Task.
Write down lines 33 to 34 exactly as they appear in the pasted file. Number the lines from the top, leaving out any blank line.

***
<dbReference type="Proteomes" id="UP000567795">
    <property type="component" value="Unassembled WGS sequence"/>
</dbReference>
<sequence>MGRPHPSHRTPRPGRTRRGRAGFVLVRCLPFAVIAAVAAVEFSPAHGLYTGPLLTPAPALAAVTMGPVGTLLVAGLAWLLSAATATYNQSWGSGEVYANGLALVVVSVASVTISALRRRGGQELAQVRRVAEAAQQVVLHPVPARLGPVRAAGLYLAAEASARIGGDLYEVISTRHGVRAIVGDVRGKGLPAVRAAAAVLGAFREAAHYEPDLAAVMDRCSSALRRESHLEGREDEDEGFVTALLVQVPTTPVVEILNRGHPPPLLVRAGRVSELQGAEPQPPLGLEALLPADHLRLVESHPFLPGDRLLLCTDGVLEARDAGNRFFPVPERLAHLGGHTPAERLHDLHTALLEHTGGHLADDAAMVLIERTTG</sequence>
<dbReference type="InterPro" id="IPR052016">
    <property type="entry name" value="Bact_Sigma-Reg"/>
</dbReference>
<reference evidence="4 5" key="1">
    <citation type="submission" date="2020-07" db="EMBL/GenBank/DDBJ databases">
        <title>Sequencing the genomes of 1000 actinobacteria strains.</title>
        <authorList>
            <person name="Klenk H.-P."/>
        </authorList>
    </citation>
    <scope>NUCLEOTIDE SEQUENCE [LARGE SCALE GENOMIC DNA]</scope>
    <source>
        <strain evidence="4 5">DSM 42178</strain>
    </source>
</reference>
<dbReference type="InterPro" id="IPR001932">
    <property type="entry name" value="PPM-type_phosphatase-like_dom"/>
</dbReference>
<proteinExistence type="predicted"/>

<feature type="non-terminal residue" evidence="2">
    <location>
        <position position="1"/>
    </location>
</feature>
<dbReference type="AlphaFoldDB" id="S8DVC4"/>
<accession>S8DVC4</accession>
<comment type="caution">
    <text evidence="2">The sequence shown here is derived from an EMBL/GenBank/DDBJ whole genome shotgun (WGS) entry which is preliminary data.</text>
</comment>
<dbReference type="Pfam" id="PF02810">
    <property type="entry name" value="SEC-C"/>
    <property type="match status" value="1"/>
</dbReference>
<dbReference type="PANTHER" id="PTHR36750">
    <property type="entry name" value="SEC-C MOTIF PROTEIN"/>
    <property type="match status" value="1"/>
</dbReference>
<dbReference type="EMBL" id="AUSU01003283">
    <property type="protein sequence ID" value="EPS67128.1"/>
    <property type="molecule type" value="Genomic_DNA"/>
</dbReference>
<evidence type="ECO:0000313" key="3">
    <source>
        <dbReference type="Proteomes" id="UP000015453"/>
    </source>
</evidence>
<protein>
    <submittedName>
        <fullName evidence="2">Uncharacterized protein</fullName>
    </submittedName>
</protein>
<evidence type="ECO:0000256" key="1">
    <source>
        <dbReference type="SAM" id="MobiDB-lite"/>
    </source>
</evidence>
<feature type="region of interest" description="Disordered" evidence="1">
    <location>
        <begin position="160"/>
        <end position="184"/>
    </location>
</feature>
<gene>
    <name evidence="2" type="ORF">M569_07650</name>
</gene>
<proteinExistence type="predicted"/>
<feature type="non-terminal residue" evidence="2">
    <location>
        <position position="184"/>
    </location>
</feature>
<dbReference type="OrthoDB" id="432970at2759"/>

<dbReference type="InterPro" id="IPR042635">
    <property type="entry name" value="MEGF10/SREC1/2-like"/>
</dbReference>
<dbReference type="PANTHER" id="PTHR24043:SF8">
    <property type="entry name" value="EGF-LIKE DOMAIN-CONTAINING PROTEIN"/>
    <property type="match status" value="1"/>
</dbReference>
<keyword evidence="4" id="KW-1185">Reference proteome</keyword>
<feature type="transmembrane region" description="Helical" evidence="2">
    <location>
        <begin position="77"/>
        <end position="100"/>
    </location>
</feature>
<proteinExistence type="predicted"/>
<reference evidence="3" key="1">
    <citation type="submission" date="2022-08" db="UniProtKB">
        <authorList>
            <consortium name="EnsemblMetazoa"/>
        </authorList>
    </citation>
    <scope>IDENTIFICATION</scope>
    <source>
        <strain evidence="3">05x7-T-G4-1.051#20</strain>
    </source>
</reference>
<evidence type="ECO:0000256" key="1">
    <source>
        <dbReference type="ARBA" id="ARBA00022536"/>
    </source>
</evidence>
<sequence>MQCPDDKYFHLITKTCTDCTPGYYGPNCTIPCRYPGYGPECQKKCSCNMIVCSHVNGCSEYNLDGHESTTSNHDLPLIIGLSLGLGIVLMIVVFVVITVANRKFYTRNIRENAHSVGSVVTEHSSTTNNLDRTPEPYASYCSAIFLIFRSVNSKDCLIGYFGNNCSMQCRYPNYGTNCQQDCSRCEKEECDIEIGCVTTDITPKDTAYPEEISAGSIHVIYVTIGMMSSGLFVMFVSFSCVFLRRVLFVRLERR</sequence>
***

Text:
</comment>
<dbReference type="Pfam" id="PF02810">